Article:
What’s in a name – and what’s the best way to choose a title for your book? This article reveals how the rules for naming a book OR business are essentially the same.
And it shows you how to do both.
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Did I get your attention?
Of course I did…
And that’s exactly why Julie Whitcomb (one of my former coaching clients) took my advice to rename her chocolate company from “Ziva Chocolates” (which didn’t mean anything) to “Orgasm Chocolates” (which gets immediate attention and implies a sensual experience). Since then, Julie’s been featured on FOX news (a 7-minute segment), gotten interest from QVC, and her company has been scrambling to keep up with the increased demand for her tantalizing treats.
You might not like hearing this,
but it’s true and you know it:
The words you use to talk about what you do are just as important as what you do; the words you use to describe your book… are just as important as the words inside your book.
So, if you’re not using the right words,
you’re taking some serious risks:
- People won’t understand what you do
- They won’t understand the value of what you do
- They won’t take action
- Or they won’t even notice you
So, today I thought I’d share some tips to help you choose the best words for your book, website domain, company, etc. You might not be able to make all of the following guidelines work for your name (but it’s a good goal). Put “Orgasm Chocolates” to the test (for example) and see if it satisfies all of the following “requirements.”
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Create a Spectacle
You don’t have to be risqué and use a name as racy as “Orgasm Chocolates,” but you shouldn’t use a name like “Quality Chocolates” either. Boring! Do something creative to get attention (if it’s also entertaining in some way, even better).
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Make Me Curious
You can use simple, straightforward language and still create curiosity. If I was developing a product to help writers get published, I might call it “How to Get Published in 30 Seconds or Less.” People would say to themselves, “That’s impossible!” Then they’d read the subtitle to learn what the hook is. There they’d learn that agents often decide if they’re interested in your work within the first 30 seconds of reading about your book.
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Make a Promise
When I used to be a literary agent (helping authors get published), I sold a book to Random House called “The Marriage Plan: How to Find Your Soul Mate in One Year or Less.” Being direct can be powerful. I’m not sure the book would have ever gotten published if it hadn’t had that clever title and promise.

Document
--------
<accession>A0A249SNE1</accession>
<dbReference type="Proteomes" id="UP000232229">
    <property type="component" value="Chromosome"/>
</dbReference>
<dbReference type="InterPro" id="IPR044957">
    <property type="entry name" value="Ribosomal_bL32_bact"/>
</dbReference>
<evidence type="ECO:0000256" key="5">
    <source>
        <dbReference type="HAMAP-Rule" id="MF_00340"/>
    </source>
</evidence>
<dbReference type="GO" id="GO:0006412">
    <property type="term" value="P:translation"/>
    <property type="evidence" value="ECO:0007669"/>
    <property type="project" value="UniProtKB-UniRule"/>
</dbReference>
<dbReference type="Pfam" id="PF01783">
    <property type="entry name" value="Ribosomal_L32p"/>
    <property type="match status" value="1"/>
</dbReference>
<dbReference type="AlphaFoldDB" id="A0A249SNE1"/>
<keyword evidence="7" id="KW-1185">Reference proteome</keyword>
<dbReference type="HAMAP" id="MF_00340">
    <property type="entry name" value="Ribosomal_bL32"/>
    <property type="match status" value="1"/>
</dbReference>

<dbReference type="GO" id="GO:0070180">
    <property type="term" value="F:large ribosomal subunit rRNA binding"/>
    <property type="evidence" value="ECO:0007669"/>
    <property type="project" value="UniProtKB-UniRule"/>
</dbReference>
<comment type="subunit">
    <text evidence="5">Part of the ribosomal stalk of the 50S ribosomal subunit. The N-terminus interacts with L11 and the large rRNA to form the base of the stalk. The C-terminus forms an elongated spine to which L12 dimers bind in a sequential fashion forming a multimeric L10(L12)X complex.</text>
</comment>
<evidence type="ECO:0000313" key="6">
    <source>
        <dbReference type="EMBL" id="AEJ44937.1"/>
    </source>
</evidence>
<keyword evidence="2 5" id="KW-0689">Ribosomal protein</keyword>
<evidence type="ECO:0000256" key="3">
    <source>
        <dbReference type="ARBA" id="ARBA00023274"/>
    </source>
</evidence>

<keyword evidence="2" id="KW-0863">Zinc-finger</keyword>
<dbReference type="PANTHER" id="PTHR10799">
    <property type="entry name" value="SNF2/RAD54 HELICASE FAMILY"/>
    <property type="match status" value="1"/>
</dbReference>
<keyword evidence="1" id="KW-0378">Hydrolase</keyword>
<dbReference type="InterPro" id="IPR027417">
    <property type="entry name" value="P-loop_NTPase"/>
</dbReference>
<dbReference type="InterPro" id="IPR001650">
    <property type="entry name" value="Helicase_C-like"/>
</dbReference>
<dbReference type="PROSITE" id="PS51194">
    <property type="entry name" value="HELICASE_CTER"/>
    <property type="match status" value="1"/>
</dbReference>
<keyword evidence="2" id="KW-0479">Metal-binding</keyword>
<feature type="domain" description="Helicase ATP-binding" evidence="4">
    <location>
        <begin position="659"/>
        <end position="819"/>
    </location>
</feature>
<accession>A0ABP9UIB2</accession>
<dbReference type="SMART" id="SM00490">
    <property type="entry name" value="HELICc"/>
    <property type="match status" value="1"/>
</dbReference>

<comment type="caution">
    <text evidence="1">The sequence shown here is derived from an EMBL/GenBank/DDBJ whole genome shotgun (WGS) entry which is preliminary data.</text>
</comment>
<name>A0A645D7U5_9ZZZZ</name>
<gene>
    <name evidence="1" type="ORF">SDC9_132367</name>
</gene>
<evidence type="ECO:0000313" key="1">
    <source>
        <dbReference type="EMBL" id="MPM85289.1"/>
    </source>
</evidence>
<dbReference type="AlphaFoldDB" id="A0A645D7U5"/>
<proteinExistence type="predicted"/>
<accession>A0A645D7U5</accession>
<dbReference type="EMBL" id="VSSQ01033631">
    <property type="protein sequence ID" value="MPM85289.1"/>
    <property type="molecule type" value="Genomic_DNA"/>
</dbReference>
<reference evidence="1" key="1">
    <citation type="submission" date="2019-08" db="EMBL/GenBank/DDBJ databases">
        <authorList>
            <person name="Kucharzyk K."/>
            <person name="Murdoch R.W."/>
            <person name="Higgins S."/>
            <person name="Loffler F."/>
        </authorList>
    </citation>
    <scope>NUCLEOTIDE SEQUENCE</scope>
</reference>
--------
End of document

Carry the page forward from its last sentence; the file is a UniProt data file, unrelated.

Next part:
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One of our coaching clients had a TV show called “The Effortless Productivity TV Show”. His personal mission was to help people get out of “busyness” and get down to business. I suggested that he change the name to “The Busyness TV Show” or “The UnBusy TV Show” (much more memorable). And, oh yeah, the latter idea includes a “promise” (note the previous strategy above).
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Easy to Spell
Don’t get too clever (something I have to fight as well). Don’t invent new words, use weird spellings, or strange names that would require you to spell them out every time you say them to someone else. Companies like Google with lots of money to put into advertising can pull it off. But names like that don’t SHOW UP in search engines like Google because no one is looking for them.
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The Think & Feel Test
Be clear about what you want people to think or feel. I’ll mention the “Orgasm Chocolates” example again here because it elicits all kinds of thoughts and feelings when you hear it. When you first heard the name, you probably thought two things: 1) “Did he really just say that?” and 2) “Those chocolates must be really good.”
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Get Help, But Not Too Much
Nothing kills good names (and good marketing ideas), like getting too many people involved. I’ve seen great names end up in the trash because of this, and awful names end up being used… with disastrous results.
Choosing the right name can truly make the difference for your book (or business). But it has to be the right name. So get help. There are many more things to consider when it comes to naming, than the few I was able to fit into this short article. And, for every rule or guideline I can tell you about, there are important exceptions to the rule.
Now, what do YOU think about all this?
What’s one of your favorite book titles of all time (and why)?
Tell me below…